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Flashcards in Coitus Deck (19):

What is the normal volume of ejaculate?



List the compositon of the ejaculate and the contributions  which part of the male reproductive system contribute

Testis and epidiymis (5%): sperm, testosterone, antixodant (motility)

Seminal vesicles (50-80%): Secretion rich in fructose, proteins and semen clotting factors, ILs, Prostaglandin E

 Prostate (13-33%): PO4-, bicarbonate buffers, PSA, zinc, spermine

Bulbourethral and urethral glands (2-5%): lubrication of male reproductive tract


Name 4 essential requirements for successful fertilisation of an egg by sperm

Timing: sperm viable for up to 3 days, oocyte viable for 36-72hrs

Motility: sperm required to swim against action of tubal cilia and to penetrate the cervical mucus

Quantity: 40-100 million sperm, but only 1 egg

Capacitation: changes to outer glycoprotein coat of sperm to allow fertilisation

Acrosome reaction: required for sperm to penetrate zona pellucida



Male fertility treatments

Correct hormonal imbalances/blockages or psychological problems

Obtain the best possible sample from ejaculate/surgically retreive sperm for use in artifical insemination, intrauterine insemination, IVF, or ICSI

Donor sperm


Causes of male infertility

Impotence (psychosexual, drug induced)

Azoospermia (primary or secondary testicular failure, obstructive, retrograde ejaculation)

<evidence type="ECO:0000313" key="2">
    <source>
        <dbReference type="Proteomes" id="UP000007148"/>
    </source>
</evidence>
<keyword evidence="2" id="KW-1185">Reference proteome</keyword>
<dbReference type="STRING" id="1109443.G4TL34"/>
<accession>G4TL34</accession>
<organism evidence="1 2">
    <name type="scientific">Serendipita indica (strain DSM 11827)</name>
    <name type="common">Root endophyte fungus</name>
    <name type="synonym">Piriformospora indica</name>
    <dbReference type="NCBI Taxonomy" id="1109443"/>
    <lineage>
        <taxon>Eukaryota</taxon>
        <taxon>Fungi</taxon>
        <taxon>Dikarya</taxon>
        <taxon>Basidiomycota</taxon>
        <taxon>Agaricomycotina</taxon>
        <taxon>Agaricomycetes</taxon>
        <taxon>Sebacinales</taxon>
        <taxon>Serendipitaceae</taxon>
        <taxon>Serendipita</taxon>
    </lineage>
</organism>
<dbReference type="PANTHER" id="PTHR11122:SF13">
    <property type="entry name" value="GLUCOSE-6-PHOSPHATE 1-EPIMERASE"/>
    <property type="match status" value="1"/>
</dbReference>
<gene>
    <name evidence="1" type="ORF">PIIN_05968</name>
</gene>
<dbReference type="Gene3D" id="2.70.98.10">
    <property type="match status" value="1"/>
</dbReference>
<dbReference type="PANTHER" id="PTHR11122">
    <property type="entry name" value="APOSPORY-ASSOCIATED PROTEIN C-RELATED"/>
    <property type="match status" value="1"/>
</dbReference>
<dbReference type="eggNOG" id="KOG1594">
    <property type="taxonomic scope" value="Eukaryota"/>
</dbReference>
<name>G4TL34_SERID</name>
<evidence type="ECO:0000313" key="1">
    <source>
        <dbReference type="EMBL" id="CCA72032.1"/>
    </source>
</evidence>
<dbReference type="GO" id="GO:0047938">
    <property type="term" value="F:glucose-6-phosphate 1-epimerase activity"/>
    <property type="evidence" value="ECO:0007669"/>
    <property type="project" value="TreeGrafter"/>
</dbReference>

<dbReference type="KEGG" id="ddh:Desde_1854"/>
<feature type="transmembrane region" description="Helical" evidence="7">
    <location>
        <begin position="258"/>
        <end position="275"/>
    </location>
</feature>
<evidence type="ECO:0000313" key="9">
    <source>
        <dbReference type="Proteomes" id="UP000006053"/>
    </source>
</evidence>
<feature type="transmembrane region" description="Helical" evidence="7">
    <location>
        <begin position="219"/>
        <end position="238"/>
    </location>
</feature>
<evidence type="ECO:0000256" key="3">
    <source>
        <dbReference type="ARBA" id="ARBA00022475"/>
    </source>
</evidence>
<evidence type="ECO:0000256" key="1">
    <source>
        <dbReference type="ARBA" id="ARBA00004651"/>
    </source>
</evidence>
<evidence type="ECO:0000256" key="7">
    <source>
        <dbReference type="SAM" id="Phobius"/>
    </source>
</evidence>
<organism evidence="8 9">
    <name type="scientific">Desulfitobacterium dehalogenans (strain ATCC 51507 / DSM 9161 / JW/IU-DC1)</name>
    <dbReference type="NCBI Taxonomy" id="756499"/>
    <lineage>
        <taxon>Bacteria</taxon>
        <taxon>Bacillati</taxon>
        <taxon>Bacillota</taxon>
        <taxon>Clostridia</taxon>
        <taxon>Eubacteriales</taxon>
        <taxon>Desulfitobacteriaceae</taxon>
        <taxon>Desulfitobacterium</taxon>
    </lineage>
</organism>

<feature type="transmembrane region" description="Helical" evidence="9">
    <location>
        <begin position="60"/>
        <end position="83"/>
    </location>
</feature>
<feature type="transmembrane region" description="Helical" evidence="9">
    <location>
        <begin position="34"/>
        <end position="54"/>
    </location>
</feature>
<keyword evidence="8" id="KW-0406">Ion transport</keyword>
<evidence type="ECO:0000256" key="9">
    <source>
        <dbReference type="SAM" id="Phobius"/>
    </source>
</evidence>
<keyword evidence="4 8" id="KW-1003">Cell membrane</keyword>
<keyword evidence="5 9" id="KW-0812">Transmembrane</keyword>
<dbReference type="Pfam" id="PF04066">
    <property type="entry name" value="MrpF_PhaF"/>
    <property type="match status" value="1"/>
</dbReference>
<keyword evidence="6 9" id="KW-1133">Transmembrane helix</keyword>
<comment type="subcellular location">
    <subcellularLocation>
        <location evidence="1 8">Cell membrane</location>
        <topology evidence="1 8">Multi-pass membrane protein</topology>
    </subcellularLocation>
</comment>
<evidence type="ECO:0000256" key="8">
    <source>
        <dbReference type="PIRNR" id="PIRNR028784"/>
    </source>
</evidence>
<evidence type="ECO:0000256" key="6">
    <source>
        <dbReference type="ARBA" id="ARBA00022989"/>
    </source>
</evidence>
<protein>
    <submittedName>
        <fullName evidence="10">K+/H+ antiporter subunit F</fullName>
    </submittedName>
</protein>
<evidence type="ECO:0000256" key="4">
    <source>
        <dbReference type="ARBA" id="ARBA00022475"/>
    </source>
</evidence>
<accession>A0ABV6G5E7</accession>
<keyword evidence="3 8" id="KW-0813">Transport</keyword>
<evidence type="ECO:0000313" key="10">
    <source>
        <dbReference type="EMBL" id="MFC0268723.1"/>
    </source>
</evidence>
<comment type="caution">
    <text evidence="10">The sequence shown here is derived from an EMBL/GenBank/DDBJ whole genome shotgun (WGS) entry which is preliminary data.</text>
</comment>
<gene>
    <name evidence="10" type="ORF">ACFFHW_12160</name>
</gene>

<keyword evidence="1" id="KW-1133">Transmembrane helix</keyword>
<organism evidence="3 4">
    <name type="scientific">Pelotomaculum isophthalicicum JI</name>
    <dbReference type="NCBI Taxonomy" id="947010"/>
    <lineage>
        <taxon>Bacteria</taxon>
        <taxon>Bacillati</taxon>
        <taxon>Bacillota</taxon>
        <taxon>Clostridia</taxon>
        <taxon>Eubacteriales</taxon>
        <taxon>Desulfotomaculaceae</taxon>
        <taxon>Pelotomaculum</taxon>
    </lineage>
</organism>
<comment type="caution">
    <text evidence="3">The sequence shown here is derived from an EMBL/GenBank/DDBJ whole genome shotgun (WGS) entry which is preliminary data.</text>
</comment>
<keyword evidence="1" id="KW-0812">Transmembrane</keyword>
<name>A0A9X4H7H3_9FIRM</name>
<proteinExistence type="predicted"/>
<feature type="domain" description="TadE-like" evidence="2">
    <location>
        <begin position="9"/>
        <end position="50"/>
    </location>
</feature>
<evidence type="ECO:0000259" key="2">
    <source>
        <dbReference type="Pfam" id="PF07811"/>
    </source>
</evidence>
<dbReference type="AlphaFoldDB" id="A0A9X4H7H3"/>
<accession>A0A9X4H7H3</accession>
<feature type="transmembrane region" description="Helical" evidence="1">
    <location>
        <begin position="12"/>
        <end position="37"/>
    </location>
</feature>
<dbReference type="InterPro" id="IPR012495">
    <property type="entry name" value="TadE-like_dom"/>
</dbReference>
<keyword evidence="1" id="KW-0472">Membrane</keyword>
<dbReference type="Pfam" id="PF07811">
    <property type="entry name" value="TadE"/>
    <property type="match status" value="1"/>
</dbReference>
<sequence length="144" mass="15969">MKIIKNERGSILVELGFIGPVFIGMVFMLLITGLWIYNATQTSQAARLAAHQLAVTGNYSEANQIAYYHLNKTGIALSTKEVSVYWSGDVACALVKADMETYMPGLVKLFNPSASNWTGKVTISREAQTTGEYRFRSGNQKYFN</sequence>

Not enough sperm - oliogozoospermia < 20million/ml

Poorly motile sperm

Non-viable sperm

Anti-sperm antibodies

Sperm don't bind to or ertilise the egg


Causes of female infertility


Uterine anomaly

Tubal disease or blockage

Anovulation (priamry or secondary ovarian failure, polycystic ovarian disease)


IVF diagnosis: anti-sperm antibodies, egg anomaly, fertilisation failure, abnormal embryo development, implantation problem


Define infertility

Failure to conceive after 1-2 years of trying 

84% of couples conceive within 1 year, 92% in two years if having regular sex and no contraception

Fertility in women declines from ~30years, rapidly from 37years


Describe the events of coitus

Involves four stages: Excitement, plateau, orgasmic, resolution

Male orgasm results in ejaculation and sperm emission.  

Sperm deposited in upper vagina and enter cervix. Sperm become motile once they are ejaculated.

Sperm supported by mucus components and form reservoir in cervical crypts

Sperm swim or are transported into the uterus to the uterine tubes

A few spem reach the amulla, which is the site of fertilisation.


What is the importance of the acrosome reaction?

The acrosome is the cap-structure over the anterior half of the sperm's head which contains enymes.

As the sperm approaches the zona pellucida the membrane surrounding the acrosome fuses with the plasma membrane of the oocyte, exposing the contents of the acrosome. Enzymes digests to zona pellucida and the membrane of the oocyte. 

Part of the sperm's cell membrane then fuses with the cell membrane of the egg, This activates the oocyte to undergo its secondary meiotic division, and the two haploid nuclei fuse to form a zygote. 

No acrosome reaction - no fertilisation


Describe the events of fertilisation

Fertilistion occurs in the ampulla of the oviduct. 

Mature sperm meets the oocyte (which is in metaphase II). The membrane of the perm fuses with the membrane of the oocyte and it enters the egg. 

Fusion of the egg and spem membrane cause an increase in intracellular calcium. The egg cell depolarises, preventing fusion of other sperm. Cortical granules that lie beneath the cell membrane of the egg are released, which harden the zona pellucida.